When Biologists move to the dark side: working hand in hand with physicists to understand the role of color in the evolution of species




Did you know that species can be measured as aerosols? Using lasers and dark field spectroscopy for remote classification of animals.

To improve the temporal and spatial resolution of insect movement, we started to think about novel ways to use species color information to track individual movement and interactions. At one of our meetings, the Physicists suggested to use LIDAR technologies and dark field spectroscopy to track the movement of individual damselflies as they had discovered that they could be treated just like large bio-aerosols. Laser radar or LIDAR stands for Light Detection And Ranging and is typically used to remotely measure the size distributions and composition of aerosols in the atmosphere. Recently, fluorescence LIDARs were developed  for the detection of biological aerosols in relation to bio-warfare such as anthrax, but they are slowly getting discovered by other scientists and are starting  to be applied outside this area. In this context, it should be noted that Radar technology is  of limited in insect detection because the small size of insects means that they are often too small to be detected by the Radar-wavelengths and hence no discrimination can be provided. , LIDARs, on the other hand, have the capability to capture fine scale temporal and spatial insect movements, as well as capture multiple color/polarisation details. Due to these characteristics, LIDARs can capture multiple movements in time and space and classify flying aerosol particles (e.g. insects) into discrete groups (e.g. species and sexes). We have shown these applications of LIDAR technologies in field feasibility studies here (Brydegaard, Guan et al. 2009), here (Guan, Brydegaard et al. 2010) and here (Brydegaard, Lundin et al. 2010).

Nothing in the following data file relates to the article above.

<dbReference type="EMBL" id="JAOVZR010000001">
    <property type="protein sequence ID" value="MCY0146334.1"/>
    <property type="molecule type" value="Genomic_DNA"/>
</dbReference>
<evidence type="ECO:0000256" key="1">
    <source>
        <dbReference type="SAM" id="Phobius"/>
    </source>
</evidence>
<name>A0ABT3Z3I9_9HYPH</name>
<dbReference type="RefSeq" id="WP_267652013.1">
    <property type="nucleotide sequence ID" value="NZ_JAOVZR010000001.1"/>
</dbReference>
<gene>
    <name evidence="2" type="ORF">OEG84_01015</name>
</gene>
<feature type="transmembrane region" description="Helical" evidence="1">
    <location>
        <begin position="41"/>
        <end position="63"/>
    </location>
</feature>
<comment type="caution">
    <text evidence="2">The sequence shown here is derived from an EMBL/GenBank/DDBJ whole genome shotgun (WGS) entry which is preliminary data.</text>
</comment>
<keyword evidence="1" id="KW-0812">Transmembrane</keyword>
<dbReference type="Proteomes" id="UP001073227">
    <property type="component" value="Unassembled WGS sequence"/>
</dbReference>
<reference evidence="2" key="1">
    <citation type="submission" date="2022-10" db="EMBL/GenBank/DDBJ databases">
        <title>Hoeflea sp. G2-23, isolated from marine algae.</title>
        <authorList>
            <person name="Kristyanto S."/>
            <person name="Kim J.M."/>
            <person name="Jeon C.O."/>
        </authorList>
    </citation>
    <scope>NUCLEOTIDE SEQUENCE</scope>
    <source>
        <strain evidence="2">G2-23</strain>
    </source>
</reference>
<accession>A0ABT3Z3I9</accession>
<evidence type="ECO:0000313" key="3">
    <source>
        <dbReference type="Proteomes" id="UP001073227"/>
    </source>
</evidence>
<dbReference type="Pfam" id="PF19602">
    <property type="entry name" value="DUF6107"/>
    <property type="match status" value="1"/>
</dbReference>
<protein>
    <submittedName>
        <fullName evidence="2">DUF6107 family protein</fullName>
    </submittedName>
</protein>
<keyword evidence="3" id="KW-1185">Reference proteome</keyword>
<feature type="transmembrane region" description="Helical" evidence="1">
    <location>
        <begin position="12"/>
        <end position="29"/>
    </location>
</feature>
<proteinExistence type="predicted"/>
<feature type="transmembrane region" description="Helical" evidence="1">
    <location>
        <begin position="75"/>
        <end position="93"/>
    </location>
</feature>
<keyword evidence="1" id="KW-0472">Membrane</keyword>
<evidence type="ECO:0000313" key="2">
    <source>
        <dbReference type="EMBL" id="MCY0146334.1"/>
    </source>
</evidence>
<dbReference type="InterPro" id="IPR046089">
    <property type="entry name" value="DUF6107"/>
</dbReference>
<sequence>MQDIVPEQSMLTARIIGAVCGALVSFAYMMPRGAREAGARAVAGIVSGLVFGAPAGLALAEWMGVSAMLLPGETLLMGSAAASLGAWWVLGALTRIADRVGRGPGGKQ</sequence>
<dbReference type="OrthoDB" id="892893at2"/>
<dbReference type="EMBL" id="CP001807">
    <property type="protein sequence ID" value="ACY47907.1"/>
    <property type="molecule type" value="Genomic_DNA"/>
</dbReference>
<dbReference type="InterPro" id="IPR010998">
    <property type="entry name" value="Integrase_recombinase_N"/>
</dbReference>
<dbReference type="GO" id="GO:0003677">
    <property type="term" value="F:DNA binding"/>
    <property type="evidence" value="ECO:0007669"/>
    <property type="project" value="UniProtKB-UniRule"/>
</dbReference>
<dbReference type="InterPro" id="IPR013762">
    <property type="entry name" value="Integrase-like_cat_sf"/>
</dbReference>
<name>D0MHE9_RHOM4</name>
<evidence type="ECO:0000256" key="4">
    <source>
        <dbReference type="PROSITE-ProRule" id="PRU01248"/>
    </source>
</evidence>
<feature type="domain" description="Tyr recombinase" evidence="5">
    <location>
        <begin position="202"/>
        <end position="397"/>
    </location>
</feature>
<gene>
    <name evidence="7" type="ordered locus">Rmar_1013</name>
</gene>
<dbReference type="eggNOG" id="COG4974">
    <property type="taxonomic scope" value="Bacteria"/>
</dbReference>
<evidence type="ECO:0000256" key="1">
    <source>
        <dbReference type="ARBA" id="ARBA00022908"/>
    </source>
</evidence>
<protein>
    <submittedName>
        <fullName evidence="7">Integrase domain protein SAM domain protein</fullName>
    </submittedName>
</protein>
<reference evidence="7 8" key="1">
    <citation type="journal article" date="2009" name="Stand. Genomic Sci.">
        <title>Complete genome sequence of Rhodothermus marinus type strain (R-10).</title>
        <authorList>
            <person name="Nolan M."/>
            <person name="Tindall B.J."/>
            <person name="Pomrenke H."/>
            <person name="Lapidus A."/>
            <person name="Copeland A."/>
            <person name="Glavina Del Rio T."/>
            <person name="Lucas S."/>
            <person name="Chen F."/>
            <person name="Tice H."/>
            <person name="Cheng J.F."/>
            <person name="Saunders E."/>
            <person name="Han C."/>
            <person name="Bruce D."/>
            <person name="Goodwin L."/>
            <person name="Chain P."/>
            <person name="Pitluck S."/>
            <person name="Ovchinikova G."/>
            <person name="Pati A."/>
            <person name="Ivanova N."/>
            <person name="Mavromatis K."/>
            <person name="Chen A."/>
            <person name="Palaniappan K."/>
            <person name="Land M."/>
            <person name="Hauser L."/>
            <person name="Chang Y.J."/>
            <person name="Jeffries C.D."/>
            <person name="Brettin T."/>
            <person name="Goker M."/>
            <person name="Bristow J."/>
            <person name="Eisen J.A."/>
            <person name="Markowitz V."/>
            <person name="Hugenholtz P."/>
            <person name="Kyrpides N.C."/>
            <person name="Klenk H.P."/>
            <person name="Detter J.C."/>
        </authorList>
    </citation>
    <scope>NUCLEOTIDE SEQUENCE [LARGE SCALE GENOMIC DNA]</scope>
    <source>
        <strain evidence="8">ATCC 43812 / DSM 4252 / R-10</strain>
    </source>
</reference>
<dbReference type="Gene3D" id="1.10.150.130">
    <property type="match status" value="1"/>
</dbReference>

Figure from (Runemark, Wellenreuther et al. 2012). Setup of the experiment. T: Newtonian telescope. C: Calibration site, B: Dark box termination. Light is collected by a 1mm UV fiber in the focal plane of the telescope and fed to a compact spectrometer. Distance from telescope to termination was 95 m of which the first 55 m cover grassland and the remaining 40 m cover the river Klingavälsån in Skåne, Sweden.